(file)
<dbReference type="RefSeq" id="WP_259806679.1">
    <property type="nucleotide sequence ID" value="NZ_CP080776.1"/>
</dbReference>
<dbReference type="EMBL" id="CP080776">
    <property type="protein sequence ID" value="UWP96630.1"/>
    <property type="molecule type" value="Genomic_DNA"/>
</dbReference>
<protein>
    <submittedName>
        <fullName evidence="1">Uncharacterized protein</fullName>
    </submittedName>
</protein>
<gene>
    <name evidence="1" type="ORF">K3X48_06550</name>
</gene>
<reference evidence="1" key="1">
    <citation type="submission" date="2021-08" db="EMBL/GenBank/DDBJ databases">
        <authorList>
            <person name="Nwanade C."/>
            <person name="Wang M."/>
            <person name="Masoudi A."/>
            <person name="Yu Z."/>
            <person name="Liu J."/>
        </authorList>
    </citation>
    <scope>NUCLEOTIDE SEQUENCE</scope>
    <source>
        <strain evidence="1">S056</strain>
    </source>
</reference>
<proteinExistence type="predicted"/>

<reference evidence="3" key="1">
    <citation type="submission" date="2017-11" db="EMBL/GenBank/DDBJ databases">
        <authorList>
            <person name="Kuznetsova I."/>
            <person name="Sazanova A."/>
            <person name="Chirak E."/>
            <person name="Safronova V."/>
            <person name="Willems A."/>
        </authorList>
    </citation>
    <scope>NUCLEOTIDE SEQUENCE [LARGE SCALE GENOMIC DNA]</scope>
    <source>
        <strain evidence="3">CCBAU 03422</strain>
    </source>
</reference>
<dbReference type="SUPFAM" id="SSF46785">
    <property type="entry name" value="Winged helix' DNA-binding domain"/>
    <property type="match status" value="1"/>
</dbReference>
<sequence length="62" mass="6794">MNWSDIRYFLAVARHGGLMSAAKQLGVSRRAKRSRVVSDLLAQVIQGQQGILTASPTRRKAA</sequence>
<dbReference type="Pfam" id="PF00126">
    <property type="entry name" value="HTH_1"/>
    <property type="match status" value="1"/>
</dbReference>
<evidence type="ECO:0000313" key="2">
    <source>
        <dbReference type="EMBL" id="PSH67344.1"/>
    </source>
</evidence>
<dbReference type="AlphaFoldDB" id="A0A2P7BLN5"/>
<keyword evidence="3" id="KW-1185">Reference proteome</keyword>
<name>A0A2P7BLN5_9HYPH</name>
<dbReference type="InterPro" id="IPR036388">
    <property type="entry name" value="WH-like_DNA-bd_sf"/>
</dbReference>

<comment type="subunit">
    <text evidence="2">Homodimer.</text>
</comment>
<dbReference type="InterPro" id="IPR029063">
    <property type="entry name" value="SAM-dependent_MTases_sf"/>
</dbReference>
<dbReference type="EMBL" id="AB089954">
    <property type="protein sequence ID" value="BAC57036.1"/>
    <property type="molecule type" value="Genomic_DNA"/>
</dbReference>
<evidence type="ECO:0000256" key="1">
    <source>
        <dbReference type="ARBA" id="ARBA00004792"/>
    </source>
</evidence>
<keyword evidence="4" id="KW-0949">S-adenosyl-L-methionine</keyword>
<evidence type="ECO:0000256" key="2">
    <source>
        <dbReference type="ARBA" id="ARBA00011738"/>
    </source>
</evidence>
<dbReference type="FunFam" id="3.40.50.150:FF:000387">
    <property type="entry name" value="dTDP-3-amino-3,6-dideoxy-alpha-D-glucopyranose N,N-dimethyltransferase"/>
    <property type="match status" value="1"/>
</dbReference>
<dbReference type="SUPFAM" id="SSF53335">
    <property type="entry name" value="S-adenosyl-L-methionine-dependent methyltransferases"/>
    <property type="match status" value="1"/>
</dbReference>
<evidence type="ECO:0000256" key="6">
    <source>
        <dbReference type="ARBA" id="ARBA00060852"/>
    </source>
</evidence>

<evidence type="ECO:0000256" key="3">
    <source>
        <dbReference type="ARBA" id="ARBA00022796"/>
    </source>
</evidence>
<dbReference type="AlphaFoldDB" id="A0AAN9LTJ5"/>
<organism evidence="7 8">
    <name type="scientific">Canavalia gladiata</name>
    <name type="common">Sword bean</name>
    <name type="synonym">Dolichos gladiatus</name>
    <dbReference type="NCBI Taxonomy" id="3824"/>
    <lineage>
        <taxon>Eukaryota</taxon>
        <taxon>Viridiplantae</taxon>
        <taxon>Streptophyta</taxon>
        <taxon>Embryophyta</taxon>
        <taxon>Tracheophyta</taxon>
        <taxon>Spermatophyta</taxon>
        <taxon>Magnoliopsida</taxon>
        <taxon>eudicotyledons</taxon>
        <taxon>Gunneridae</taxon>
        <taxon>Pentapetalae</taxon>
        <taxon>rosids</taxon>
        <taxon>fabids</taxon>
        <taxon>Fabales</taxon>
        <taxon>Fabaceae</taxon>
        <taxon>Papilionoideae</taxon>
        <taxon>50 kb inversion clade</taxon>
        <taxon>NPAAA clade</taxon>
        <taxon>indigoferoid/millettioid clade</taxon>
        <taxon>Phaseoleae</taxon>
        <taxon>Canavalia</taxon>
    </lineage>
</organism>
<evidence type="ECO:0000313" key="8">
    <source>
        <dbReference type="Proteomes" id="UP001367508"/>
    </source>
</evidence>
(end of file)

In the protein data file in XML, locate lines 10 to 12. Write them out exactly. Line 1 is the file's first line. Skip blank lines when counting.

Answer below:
        <fullName evidence="1">Uncharacterized protein</fullName>
    </submittedName>
</protein>